The bill ended up advancing to the state senate floor, on a party line 4-1 vote, with Vice Chair Stone in opposition. I reached out to local elected officials and candidates to get their thoughts on this matter.  Former assembly member and state senate candidate Mariko Yamada said “”The fundamental question is this: should the 1941 exemption from overtime for farmworkers be removed? I answered ‘Yes’ four years ago, when I voted for AB 1313 (Allen) on the Assembly Floor. Seventy-five years seems long enough for these workers to wait for equal treatment.” Assembly member Bill Dodd has not responded directly to multiple inquiries on this subject, but has made private comments to members of the labor community that he will vote no when this bill comes back to the assembly floor, citing cost increases for local dairy farms. Winters Mayor and Assembly District 4 candidate Cecilia Aguiar-Curry provided the following position statement when asked: “Its important that people understand the Ag sector. Farming demands unique requirements. I have concerns about redefining the current overtime provisions in the labor code on the heels of the new 15$ minimum wage requirement which phases in by 2020. I think it is prudent to take a go slow approach in order to assess the financial impacts on farmers and consumers before adding additional costs to production agriculture. I am open to changing the overtime rules in the future AFTER the effects of increased labor costs due to the new minimum wage are better understood.”

The state legislature will have an opportunity to right a historic wrong in the coming weeks. Northern California Democrat Assembly members Bill Dodd, Ken Cooley, and Jim Cooper, Evan Low, Jim Wood, Jim Frazier, and Susan Eggman are likely going to get a second chance. They all voted no on AB 2757 or failed to vote on the measure. It failed to advance, 38-35. 80 percent of farm workers are immigrants, and they are overwhelmingly from Central America. It would be negligent to ignore the institutional racism the overtime exemptions current labor law allows for. Today, it will be over 100 degrees again in the valley, and there will be thousands of farm workers laboring in that heat without the protections of an 8 hour day, or a seventh day of rest. I handle food every day at my job. It can be laborious and difficult, but it isn’t farm work, and I get those protections. It’s only fair that the state give those same protections to the people whose labor feeds the world. Lets hope our leaders have the moral courage to do what is right in the coming weeks and months to come. If not, lets remember who sides with working families in November.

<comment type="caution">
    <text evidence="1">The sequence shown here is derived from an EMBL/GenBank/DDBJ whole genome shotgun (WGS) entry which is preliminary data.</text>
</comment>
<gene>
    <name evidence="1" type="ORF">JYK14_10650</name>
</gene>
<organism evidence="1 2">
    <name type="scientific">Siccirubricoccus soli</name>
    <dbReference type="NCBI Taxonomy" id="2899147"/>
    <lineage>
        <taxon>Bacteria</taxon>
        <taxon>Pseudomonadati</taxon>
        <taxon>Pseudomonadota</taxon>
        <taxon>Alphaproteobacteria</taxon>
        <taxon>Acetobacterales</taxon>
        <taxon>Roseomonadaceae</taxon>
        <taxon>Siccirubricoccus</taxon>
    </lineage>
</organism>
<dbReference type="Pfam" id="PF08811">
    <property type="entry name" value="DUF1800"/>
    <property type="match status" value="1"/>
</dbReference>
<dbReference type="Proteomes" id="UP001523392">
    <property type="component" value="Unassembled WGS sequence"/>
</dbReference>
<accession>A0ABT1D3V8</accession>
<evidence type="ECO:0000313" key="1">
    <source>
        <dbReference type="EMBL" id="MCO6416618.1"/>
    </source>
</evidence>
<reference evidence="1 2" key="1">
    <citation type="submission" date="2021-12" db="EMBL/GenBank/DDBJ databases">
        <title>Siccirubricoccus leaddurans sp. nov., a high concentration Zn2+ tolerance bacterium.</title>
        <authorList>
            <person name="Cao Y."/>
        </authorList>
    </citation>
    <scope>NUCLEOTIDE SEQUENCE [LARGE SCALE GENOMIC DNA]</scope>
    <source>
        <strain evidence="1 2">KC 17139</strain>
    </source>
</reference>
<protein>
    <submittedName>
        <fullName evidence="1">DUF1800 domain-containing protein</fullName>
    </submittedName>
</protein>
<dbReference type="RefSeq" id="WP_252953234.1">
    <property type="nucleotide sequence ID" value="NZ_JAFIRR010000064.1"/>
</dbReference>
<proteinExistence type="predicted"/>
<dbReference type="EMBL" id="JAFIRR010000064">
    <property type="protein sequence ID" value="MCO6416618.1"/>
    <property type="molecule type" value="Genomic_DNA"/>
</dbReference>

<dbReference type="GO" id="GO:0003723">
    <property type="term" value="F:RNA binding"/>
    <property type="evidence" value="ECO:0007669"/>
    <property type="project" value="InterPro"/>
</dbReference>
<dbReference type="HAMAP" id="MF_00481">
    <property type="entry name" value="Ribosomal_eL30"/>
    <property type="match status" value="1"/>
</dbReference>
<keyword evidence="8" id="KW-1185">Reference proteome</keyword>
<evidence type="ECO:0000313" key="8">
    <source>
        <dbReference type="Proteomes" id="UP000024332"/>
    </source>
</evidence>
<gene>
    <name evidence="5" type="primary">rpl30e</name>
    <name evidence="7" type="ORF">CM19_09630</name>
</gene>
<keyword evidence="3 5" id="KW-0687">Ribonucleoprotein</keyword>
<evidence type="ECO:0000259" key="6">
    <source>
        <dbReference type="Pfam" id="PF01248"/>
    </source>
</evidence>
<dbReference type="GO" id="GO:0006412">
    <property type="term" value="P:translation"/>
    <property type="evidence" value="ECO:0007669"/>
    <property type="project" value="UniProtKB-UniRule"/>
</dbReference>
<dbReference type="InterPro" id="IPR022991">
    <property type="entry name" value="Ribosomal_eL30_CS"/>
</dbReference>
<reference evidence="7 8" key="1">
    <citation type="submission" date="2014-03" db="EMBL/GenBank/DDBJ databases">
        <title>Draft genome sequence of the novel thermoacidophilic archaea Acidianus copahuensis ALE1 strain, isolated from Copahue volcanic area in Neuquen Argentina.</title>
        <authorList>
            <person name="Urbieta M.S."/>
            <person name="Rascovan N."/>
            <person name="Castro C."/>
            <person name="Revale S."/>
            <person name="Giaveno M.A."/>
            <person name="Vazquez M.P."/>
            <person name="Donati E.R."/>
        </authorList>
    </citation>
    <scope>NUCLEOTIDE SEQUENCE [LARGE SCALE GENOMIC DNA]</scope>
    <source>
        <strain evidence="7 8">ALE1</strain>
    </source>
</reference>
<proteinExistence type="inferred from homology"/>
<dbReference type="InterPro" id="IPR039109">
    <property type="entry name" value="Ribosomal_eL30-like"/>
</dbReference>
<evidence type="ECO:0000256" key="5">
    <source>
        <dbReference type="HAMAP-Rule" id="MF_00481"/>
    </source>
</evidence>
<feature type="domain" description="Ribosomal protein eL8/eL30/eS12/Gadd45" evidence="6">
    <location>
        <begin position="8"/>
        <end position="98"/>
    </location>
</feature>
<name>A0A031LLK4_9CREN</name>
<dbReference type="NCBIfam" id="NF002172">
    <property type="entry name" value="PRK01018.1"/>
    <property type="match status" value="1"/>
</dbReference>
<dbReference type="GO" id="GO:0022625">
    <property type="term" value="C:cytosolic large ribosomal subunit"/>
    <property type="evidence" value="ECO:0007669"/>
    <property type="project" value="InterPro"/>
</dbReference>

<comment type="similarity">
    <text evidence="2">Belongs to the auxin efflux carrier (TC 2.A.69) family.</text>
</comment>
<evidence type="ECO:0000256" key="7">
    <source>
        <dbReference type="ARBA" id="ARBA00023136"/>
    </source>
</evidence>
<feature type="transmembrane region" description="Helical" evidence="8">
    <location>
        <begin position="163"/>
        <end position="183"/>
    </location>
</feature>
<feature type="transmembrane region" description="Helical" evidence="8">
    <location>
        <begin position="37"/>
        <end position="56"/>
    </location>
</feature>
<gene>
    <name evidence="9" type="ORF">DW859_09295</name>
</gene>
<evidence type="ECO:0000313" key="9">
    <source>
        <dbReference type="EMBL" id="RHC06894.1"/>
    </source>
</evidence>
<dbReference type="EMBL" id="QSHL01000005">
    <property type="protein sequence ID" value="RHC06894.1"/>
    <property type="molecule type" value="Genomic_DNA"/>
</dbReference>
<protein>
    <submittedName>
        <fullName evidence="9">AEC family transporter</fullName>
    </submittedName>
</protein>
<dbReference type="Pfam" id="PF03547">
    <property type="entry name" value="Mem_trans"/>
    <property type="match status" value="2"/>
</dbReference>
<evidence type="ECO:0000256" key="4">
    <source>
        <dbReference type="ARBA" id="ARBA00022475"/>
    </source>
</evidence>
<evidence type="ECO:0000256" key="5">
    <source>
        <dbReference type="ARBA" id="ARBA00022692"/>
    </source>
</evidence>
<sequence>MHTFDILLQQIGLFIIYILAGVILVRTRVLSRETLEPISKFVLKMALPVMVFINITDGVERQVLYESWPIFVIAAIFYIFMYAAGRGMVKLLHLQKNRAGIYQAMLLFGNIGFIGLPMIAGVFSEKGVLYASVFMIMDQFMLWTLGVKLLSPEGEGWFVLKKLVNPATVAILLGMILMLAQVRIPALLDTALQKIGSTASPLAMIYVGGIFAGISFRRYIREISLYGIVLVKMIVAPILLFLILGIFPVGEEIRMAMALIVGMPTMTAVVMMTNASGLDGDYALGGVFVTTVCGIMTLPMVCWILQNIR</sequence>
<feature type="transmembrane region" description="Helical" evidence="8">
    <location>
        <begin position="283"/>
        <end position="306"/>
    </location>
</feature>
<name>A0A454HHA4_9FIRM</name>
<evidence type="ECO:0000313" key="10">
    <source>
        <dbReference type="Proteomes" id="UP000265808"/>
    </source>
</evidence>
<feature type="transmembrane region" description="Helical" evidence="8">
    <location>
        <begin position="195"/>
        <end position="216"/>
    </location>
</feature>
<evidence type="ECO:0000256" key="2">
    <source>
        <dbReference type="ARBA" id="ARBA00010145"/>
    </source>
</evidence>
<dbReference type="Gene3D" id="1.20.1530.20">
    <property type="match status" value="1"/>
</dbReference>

Sean Raycraft is a lifelong Davis resident and proud shop steward at UFCW 8

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15 Comments

  1. Sam

     
    Manipulating the economy through laws and regulations can have a devastating effect. An extreme example right now is Venezuela. Hugo Chavez passed many laws to help “the people” and now “the people” can’t even buy food and other essential items. Ironically Hugo’s daughter is not starving due to the $4.2 billion USD in her foreign bank accounts. Just because something sounds good or noble does not make it a good idea in the long run.
     

  2. Justice4All

    Well, comparing Hugo Chavez and Venezuela to basic human dignity in the form of an 8 hour day for farm workers isnt exactly a fair comparison.

  3. South of Davis

    Sean wrote:

    > It would be negligent to ignore the institutional racism

    > the overtime exemptions current labor law allows for.

    Do you really think that all the Democrats and Republicans who are working to help the agribusiness firms who pay them bribes (aka “perfectly legal campaign contributions”) make more money are “racist” and laughing how the “institutional racism” they support is keeping the brown people down?

    It is a lot easier to debate the issues when we don’t have people calling everyone that they disagree with a “racist”.  I respect that Sean cares about others and it taking the time to fight for a cause he believes in but I would hope that he would wait to use the “racist” and “racism” words to call out the real racists and acts of racism (that sadly still exist).

    P.S. Most politicians (of both parties) don’t look at skin color and only look at the amount “green” they get.  I have no doubt that if the farm workers (or farm workers unions) gave more “green” to the politicians than the farm owners the politicians would vote differently…

    1. Justice4All

      I want to be clear SoD, you’re right. The color most politicians care about is green. Where we disagree (I think) is in definitions of terminology. When I say institutional racism, the definition I go by is that the laws are intentionally or unintentionally racist. Im not saying most of the law makers are racists, (some may be) rather that the exemption in overtime law itself is racist, because those who are exempted are almost universally people of color, and 80% immigrants.

      1. The Pugilist

        I think the question should be whether we would treat white farmworkers the same – and I think we would.  So while I support this legislation, I’m not convinced it’s racist as opposed to discriminatory against working people in general.

        1. South of Davis

          The Puligist wrote:

          > I’m not convinced it’s racist as opposed to

          > discriminatory against working people in general.